IT HAS been a turbulent year for airlines in Europe. A slowdown in the growth of demand for air travel across the continent has hit both passenger volumes and fare levels. Last month, Europe’s two biggest low-cost carriers, Ryanair of Ireland and easyJet of Britain, slashed their profit forecasts following the post-referendum fall in the pound. Average fares in Europe could drop by as much as 15% year-on-year this winter as airlines try to keep planes full.
Yet earlier today, Ryanair’s results for the six months ending September took investors and analysts by surprise, and in a good way. In spite of fares falling by a tenth, post-tax profits increased 7% to €1.17bn ($1.29bn) compared with the same period last year. Revenues, too, were up slightly. Although the airline has been hit by Brexit, it says it will respond by shifting capacity growth next year from Britain to countries such as Germany, Italy and Poland.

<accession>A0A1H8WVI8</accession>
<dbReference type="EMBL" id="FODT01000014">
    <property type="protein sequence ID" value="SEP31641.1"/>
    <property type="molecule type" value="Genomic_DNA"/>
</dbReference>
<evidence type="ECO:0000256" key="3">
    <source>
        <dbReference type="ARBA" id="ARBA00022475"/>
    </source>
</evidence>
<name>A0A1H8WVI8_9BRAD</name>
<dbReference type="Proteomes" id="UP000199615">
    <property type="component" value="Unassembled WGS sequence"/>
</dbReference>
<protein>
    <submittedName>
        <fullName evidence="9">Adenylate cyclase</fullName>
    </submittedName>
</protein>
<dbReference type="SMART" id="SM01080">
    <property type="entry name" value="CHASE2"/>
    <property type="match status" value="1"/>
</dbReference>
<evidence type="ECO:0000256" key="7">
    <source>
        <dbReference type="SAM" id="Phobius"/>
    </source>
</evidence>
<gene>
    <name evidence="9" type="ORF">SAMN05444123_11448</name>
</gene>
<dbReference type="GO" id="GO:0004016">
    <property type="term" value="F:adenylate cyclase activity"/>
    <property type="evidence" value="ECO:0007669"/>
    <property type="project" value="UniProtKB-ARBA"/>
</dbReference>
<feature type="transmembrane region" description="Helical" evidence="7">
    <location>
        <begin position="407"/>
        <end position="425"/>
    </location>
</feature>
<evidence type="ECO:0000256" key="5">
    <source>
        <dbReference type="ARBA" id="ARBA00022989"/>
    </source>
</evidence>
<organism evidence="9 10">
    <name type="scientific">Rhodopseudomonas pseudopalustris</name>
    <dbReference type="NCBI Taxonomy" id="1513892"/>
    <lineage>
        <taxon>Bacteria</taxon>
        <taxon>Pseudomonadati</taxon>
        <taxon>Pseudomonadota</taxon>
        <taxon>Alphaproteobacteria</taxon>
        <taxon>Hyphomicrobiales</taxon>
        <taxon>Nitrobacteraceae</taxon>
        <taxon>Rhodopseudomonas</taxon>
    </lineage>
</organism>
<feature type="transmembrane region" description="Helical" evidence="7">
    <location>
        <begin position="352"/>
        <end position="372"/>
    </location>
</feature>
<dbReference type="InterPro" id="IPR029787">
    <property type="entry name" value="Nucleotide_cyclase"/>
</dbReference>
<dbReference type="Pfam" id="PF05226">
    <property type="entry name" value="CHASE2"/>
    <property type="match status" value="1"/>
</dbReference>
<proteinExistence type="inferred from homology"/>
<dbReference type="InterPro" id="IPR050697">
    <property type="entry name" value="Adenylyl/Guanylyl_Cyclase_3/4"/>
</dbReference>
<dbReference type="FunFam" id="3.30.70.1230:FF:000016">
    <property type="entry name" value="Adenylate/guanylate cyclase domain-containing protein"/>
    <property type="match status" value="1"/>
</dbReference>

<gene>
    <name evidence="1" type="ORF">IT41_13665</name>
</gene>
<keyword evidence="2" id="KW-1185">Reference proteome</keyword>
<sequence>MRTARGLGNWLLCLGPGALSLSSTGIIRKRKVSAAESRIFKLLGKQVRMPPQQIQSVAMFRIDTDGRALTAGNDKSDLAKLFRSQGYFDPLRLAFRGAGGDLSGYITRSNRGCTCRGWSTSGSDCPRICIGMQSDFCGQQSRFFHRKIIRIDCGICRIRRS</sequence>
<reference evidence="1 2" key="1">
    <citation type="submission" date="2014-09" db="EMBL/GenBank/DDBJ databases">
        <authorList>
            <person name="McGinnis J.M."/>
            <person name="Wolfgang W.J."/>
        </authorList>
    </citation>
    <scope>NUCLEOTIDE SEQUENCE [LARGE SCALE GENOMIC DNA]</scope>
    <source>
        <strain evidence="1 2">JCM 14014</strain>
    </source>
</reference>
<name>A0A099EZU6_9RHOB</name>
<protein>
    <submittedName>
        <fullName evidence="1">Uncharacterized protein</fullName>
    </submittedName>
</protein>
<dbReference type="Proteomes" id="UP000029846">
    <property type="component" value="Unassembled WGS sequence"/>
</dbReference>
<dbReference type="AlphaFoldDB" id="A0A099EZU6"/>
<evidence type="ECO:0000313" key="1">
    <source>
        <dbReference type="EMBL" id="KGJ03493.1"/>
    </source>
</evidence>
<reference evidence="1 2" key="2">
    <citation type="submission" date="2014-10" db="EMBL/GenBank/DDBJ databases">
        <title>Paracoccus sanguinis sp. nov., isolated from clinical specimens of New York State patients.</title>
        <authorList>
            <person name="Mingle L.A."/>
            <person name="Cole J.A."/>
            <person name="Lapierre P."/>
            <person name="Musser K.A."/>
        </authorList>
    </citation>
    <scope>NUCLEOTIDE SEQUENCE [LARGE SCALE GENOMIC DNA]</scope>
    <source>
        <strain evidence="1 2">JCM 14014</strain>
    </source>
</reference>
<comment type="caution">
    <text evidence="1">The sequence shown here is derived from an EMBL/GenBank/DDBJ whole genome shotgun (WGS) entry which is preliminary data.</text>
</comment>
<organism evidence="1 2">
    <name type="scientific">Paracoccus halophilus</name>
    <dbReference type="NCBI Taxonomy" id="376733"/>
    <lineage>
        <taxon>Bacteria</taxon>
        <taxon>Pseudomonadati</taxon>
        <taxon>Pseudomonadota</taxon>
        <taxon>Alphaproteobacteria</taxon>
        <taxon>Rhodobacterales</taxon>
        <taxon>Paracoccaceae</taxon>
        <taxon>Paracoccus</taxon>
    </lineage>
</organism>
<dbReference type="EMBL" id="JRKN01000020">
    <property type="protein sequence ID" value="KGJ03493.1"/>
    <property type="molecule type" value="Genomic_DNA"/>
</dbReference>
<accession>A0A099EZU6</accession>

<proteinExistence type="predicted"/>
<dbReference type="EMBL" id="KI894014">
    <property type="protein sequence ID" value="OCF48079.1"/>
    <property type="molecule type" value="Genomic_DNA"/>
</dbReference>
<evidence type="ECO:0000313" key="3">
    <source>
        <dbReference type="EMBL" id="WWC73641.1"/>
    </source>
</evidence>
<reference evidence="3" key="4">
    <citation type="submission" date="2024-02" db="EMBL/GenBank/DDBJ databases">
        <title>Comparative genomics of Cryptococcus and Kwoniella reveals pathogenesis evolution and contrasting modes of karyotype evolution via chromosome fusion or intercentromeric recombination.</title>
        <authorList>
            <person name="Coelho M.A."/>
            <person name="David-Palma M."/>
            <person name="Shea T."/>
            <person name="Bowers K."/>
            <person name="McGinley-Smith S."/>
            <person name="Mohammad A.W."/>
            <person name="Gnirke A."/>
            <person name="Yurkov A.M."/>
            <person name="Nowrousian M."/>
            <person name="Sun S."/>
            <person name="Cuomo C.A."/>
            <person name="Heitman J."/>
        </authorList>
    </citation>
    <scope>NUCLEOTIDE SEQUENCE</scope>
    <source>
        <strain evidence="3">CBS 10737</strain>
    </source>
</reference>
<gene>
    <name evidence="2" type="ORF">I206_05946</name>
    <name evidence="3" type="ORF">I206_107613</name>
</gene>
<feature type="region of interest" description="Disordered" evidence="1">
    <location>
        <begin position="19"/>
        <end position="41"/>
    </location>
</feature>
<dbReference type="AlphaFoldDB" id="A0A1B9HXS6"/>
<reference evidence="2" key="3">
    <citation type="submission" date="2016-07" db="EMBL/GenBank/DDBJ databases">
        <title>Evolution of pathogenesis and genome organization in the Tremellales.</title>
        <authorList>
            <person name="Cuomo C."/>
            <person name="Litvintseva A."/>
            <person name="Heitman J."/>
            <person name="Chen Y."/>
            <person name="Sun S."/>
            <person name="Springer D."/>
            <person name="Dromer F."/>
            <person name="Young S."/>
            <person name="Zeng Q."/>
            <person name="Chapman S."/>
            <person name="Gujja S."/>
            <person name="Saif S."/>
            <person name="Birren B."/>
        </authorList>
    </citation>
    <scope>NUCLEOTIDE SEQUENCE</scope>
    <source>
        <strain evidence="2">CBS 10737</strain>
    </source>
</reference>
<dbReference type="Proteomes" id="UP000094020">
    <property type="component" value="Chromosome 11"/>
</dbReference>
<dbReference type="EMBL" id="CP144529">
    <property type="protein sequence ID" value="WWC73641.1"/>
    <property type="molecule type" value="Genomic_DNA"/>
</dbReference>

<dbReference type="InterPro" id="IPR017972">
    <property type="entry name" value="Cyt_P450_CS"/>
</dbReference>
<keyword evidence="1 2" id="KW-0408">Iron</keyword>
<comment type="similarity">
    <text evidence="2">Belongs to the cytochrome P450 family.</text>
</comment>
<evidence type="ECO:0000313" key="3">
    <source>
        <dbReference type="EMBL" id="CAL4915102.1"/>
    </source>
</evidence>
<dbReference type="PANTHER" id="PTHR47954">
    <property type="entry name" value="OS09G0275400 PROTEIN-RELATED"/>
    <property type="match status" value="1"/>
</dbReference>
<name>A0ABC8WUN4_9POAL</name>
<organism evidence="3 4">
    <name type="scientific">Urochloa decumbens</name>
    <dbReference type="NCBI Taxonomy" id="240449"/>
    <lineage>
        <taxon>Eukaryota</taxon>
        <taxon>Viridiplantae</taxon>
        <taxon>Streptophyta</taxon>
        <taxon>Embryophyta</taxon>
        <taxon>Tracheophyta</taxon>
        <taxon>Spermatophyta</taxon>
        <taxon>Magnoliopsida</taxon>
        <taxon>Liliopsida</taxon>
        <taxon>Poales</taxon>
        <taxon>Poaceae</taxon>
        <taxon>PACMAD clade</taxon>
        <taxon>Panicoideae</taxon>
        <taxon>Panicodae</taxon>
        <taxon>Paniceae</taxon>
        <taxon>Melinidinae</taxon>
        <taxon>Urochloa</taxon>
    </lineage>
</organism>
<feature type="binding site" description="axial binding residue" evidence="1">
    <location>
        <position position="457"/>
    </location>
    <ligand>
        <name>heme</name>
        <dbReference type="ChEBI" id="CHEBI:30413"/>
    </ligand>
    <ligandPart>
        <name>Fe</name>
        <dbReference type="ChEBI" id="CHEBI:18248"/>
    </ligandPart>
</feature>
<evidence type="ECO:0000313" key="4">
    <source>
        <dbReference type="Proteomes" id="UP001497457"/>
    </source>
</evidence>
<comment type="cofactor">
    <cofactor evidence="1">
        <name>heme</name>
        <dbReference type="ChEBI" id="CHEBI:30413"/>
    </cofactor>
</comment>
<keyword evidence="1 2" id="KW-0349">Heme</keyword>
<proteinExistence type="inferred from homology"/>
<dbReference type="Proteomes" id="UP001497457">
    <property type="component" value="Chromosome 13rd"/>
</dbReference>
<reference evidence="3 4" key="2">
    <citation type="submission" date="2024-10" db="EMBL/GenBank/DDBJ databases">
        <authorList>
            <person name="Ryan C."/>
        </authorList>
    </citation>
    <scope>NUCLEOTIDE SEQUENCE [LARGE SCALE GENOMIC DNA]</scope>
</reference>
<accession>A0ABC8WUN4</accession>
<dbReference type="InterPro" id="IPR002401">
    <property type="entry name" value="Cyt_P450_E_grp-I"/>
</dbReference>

Although this is all good news for travellers wanting to fly around Europe at the lowest possible cost, traditional full-service outfits should be worried by Ryanair’s ebullient mood. Ryanair has traditionally focused on…
Read more here: Ryanair wants to control even more of Europe’s aviation market
Category: Business and finance, Gulliver